Articles Tagged with Mooresville

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Charlotte Criminal Lawyer Brad Smith answers the question: “Should I ever plead guilty to a charge?”

Being charged with a crime can be overwhelming. Suddenly, you are thrust into the court system and worried that you will be found guilty and face serious penalties for an action you may or may not have taken. Your criminal defense attorneys has the goal of achieving the best possible results for you under the circumstances. Most people assume that the only possible outcome for their case is the judge or jury finding them guilty or not guilty. While these are certainly two possible outcomes in criminal court, there are others. Criminal defendants in North Carolina are sometimes offered a plea bargain.

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Charlotte DWI Lawyer Brad Smith answers the question: “What am I obligated to do if I’ve been pulled for Drinking and Driving?”

Throughout the country, we often hear a lot of debate about an individual, or his or her property, being subjected to search by law enforcement. The Fourth Amendment of the constitution gives us the right to be free of unreasonable searches and seizures. While there are many cases and court opinions that detail when law enforcement is able to search an individual, or his or her property, we often forget that an individual is able to voluntarily consent to a search. With voluntary consent to search comes a whole host of questions. Can a voluntary search be inferred? Are there particular factors that indicate a person has consented to a search? In the recent case of State v. Bartlett, the North Carolina Court of Appeals found that an individual’s race may be a factor in deciding whether or not a person has voluntarily consented to a search.

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Charlotte Criminal Lawyer Brad Smith answers the question: “The person that called the police doesn’t want to press charges, can I still be prosecuted?”

The prospect of facing criminal charges can lead to anxiety and uncertainty, regardless if the crime is a felony or a misdemeanor. You might think that the only possible outcome is being found guilty or innocent. However, in North Carolina there are additional results for criminal charges. It is important to note that there is no guarantee of any outcome in a criminal charge. Instead, it is helpful to know all of the possible outcomes for your case. Criminal convictions can have life-altering consequences that follow you for years to come. The following are alternatives to a finding of guilt or innocence in a criminal charge.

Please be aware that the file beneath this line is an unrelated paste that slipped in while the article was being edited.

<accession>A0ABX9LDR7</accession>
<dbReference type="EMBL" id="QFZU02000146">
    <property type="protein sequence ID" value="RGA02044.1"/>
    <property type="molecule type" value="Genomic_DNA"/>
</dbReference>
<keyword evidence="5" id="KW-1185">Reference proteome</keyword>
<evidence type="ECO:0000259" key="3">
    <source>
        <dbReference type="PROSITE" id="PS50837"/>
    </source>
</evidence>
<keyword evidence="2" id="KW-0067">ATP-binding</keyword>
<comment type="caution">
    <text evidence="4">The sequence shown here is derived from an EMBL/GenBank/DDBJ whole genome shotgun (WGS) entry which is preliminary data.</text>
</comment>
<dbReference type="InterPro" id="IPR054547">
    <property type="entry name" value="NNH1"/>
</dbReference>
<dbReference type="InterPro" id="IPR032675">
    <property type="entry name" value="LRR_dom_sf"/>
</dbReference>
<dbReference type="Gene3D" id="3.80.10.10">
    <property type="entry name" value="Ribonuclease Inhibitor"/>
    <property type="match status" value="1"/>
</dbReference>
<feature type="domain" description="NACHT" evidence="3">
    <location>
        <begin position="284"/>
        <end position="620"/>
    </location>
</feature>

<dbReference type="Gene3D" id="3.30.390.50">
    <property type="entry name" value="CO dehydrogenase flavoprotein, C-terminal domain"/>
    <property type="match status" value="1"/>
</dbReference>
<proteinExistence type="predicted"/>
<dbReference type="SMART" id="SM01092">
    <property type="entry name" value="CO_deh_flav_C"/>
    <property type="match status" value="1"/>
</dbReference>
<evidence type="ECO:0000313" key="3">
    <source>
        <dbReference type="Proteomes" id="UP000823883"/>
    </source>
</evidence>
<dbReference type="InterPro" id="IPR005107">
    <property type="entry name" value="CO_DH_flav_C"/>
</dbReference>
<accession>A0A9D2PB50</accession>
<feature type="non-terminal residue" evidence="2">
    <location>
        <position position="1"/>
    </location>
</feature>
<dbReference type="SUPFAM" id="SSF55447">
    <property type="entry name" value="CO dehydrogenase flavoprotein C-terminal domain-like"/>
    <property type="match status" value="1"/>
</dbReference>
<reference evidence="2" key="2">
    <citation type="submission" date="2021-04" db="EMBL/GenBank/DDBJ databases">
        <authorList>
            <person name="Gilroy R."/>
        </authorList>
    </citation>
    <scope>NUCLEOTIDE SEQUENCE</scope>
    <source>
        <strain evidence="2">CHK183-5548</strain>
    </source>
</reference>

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Charlotte DWI Lawyer Brad Smith answers the question: “Can the police search my car without a warrant?”

The state of North Carolina is strict on drug crimes. In an effort to eliminate the use of drugs throughout the state, courts and lawmakers have been eager to crack down on the use, sale, and possession of controlled substances. Recently, the North Carolina Supreme Court has broadened the meaning of “maintaining a dwelling” as it pertains to using, selling, or storing a controlled substance. In State v. Rogers, the court disavows previous courts’ use of  “maintaining a dwelling” and broadens the use of the term.

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Charlotte Criminal Lawyer Brad Smith answers the question: “Do I need to hire an attorney if I have been falsely accused?”

If you are considering hiring a criminal defense attorney, you are likely in a stressful and trying time in your life. Criminal charges can be confusing and likely carry drastic, life-altering consequences if the defendant is found guilty. As such, it is imperative to hire a criminal defense attorney with the experience and knowledge to provide the best defense possible given the circumstances of the particular case. When hiring an attorney to represent you, you need to use careful consideration to choose the best attorney for your situation. Therefore, there are things that should always be considered in hiring a criminal defense attorney.